A University of Florida (UF) scientist will lead a team of researchers trying to help battle Fusarium wilt, a major tomato disease around the world. In doing so, investigators hope to help farmers increase their tomato production.
Sam Hutton, an associate professor of horticultural sciences at the UF Institute of Food and Agricultural Sciences (UF/IFAS), will use a new $490,000 federal grant from the U.S. Department of Agriculture’s (USDA) National Institute of Food and Agriculture to find ways to develop improved varieties that contain genes to help tomatoes thwart Fusarium wilt.
As with many crops, disease prevention is critical for tomatoes.
Florida ranks first in the nation in fresh tomato production, according to UF/IFAS economists. In 2015, 2.7 billion pounds of fresh tomatoes were produced in the United States, according to UF/IFAS economists.
In 2012, 29,000 acres of tomatoes were harvested in Florida, with a production value of nearly $268 million, according to the USDA. Florida tomato production is centered mainly in Miami-Dade, Palm Beach, St. Lucie, Manatee, Hillsborough and Gadsden counties along with southwest Florida.
Resistance to one type of Fusarium wilt comes from a gene known as I-3, said Hutton, a faculty member at the UF/IFAS Gulf Coast Research and Education Center in Balm, Florida. Several years ago, UF/IFAS researchers found this gene in wild tomato relatives and introduced it into commercial varieties through traditional breeding, he said.
But while the I-3 gene makes tomatoes more resistant to Fusarium wilt, it also reduces fruit size and increases the potential for bacterial spot disease, Hutton said.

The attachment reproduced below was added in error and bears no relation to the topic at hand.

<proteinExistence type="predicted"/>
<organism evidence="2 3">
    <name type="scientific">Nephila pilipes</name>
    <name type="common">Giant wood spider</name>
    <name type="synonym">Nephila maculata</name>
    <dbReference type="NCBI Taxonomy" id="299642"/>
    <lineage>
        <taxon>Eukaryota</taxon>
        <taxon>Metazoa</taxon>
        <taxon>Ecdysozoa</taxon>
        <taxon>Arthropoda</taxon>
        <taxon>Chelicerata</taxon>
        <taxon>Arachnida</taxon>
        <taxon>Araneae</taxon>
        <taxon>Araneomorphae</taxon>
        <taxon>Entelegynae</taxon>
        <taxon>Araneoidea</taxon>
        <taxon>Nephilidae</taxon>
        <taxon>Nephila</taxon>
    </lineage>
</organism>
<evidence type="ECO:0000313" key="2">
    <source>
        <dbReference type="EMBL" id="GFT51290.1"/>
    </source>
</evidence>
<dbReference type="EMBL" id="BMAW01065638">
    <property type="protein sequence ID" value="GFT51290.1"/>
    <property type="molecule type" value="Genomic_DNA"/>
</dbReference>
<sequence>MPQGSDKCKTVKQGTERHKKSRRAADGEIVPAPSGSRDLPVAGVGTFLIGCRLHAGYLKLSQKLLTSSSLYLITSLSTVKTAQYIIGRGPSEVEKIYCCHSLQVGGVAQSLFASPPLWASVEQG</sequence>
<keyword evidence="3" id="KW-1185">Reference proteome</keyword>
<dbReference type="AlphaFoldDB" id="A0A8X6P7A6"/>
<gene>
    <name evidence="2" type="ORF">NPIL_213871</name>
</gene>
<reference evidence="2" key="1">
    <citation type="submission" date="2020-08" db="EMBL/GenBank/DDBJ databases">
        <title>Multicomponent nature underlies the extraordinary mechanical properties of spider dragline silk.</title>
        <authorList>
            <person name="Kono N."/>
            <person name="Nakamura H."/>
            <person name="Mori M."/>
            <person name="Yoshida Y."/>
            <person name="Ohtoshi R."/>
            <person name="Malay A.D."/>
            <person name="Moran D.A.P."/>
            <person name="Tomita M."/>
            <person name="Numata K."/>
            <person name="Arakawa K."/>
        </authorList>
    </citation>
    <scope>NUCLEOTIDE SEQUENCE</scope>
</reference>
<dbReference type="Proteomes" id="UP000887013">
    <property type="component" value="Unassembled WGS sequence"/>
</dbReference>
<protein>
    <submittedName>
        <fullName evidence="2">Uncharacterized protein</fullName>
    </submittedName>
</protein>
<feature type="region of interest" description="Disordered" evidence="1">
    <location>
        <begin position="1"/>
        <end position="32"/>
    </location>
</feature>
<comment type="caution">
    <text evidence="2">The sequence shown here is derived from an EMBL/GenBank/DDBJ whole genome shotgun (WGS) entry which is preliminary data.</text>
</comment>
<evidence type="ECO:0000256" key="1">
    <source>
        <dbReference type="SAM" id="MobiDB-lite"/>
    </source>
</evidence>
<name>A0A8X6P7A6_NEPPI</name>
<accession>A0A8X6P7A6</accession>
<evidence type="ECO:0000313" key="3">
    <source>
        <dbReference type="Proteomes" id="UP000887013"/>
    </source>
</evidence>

“We are conducting the study to remedy this situation,” he said. “Less bacterial spot and larger fruit size should both translate into better returns for the grower.”
Hutton wants to know whether the negative impacts that come with the I-3 gene stem from genes that tagged along from the wild tomato relative.
“If this is the case, we should be able to eliminate these problems by getting rid of those extra genes by whittling down the size of the chromosome that came from the wild species,” Hutton said. “Plants that lack the negative genes will be developed using traditional breeding techniques, and simple molecular genetic tools will help us identify which individuals to keep.”
In the project, scientists also are looking again to tomato’s wild relatives, searching for new sources of resistance to Fusarium wilt.
“These new resistance genes may not have any of the problems that we currently see with I-3,” Hutton said. “And they may provide novel mechanisms of disease resistance that could further improve breeding efforts.”
“We expect these efforts to result in an expanded toolkit of resources that can be leveraged to develop improved Fusarium wilt-resistant varieties,” he said.
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